Director's Corner

Wildlife Needs Wild Lands
By Mark Allison, Executive Director

I’m frequently asked why we aren’t directly involved in protecting species. There is certainly a need, which we see, for example, from sanctioned coyote killing contests and the New Mexico State Game Commission’s recent vote to allow mountain lion trapping on private land without a permit and on 9 million acres of state trust land at the request of the State Land Commissioner.  

And certainly our members, staff, and board have strong, if not unanimous, feelings on wildlife issues, and it is oftentimes difficult not to jump into the fray.

However, as the state’s only homegrown, statewide group organized exclusively for the purpose of protecting wilderness, we have concluded that we add the most value by keeping laser-focused on land conservation and the protection of roadless and Wilderness areas.  

The designation of a new Wilderness area requires an act of Congress. To be successful, we must generate the broadest level of public support possible. The coalitions that we work within–and frequently help assemble–are composed of groups and individuals with diverse perspectives. Sometimes the only real common ground is the common ground we are working together to protect.  

If we allow ourselves to become distracted by any number of the admittedly deserving issues related to broader environmentalism or species work, we risk limiting our appeal and our credibility as honest brokers for land conservation. Allowing ourselves to become directly involved in issues beyond our core mission also strains our limited resources.

And yet, we know it is not true Wilderness without wildlife. We know efforts to protect species are essential. That is why we work with and rely on our partners to use their expertise to more directly protect species. We believe that the way we can best serve species issues is to protect habitat and that our expertise, our special role and niche in New Mexico, is land conservation and Wilderness protection. We think we do this better than anyone else.

“Fair enough,” you say, “But why are you so involved in Mexican gray wolf recovery efforts? Why the Lobo and not others?”

Just as habitat is critical to protecting species, this species is critical to protecting the habitat of the Gila that so many animals depend upon. By helping to protect the Lobo, we are helping to protect the values that make the Gila Wilderness the special—and wild—place it is.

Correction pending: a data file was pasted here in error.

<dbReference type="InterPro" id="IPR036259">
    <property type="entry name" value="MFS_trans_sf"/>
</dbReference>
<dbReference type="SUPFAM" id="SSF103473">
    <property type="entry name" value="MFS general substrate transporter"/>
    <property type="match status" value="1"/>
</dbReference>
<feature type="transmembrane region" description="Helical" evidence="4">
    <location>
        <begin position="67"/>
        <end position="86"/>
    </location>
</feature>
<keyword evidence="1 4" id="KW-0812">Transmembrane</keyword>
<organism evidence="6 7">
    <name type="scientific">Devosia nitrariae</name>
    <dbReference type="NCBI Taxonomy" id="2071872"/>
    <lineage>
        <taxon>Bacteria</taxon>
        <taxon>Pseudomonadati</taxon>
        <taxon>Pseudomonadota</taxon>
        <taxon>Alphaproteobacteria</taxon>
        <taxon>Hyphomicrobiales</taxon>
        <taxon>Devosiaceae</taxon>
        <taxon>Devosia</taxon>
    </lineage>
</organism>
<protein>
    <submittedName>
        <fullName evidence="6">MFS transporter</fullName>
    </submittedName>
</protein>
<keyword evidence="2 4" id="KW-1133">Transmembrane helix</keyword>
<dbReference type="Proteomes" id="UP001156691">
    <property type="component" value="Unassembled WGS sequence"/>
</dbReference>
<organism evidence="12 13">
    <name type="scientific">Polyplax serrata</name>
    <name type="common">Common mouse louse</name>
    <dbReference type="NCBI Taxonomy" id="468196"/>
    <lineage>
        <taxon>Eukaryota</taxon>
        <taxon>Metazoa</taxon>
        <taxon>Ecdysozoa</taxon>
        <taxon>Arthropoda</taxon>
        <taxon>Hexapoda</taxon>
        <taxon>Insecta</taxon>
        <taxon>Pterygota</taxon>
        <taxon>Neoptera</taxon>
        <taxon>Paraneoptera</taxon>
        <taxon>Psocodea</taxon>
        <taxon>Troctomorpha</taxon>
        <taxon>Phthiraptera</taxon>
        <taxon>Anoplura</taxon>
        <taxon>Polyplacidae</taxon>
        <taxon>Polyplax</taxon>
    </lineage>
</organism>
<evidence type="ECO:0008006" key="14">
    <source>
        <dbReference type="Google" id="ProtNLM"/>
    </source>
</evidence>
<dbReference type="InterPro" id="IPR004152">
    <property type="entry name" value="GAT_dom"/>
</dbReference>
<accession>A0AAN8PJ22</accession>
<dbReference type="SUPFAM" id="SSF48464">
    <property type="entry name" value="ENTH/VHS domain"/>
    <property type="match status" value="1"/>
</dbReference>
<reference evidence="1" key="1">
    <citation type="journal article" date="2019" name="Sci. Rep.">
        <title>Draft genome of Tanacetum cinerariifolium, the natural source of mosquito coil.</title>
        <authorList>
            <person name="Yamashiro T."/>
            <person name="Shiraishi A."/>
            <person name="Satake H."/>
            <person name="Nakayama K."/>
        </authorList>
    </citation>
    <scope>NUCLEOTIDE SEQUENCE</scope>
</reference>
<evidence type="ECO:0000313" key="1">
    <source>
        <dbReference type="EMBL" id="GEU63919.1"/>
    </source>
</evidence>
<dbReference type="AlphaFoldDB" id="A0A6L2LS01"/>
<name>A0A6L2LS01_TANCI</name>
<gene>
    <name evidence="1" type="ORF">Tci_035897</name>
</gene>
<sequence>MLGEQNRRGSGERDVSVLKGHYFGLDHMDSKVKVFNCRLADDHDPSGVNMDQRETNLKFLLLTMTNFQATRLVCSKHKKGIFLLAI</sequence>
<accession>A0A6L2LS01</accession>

The Mexican gray wolf is a keystone species, a top predator that, at healthy populations, would help maintain healthy herds of elk, deer, and other native ungulates, in addition to positively impacting all levels of the food chain within its ecosystem.

The Mexican gray wolf also is emblematic of the wild Southwest.  A century ago, wild wolves had a profound impact on Aldo Leopold’s thinking about our relationship to the land. Leopold is responsible for the creation of the world’s first administratively protected Wilderness area, the Gila Wilderness, where he began to formulate his land ethic. His philosophy ultimately resulted in a profound change in how Americans thought about our nation’s public lands.
 
The Gila occupies a special space, literally and figuratively, in the Wilderness protection movement. Already New Mexico’s largest Wilderness area, the Gila has nearby millions of acres of additional roadless and wilderness quality lands that deserve protection. It is the area in the state large enough to have the best chance of functioning as an intact, self-willed ecosystem.
Aldo Leopold, widely acknowledged as father of wildlife conservation in America, was responsible for the creation of the Gila Wilderness and it was here, too, that he began to formulate his land ethic. He articulated, for the first time, an ethic dealing with human’s relation “to land and to the animal and plants which grow upon it.” An ethic that “affirm[ed] their right to continued existence, and, at least in spots, their continued existence in a natural state.” A relationship characterized by interdependence, interconnectedness, cooperation, living communities and humility. A recognition that the lands and the animals have intrinsic worth apart from any economic value.

The Mexican wolf is the most endangered mammal in North America, and the most endangered subspecies of wolf in the world. With only 109 Mexican wolves in the wild, protection of each individual is critical. Without our help, we believe there is a real risk that recovery efforts could fail and that the Lobo could be gone from the wild forever. We also believe we add real value to the fight, particularly through our legal and technical expertise. For example, our challenge of the U.S. Department of Justice’s McKittrick policy, if successful, could mean the difference between recovery and extinction and could fundamentally transform how the Endangered Species Act is administered and enforced nationwide.

We know that it isn’t truly wild without wildlife. And we know that nothing is more wild than the howl of the wolf.  We feel that we can best protect wildlife by staying true to our core mission of land conservation and Wilderness protection. But for us, for now, the Mexican gray wolf is different.

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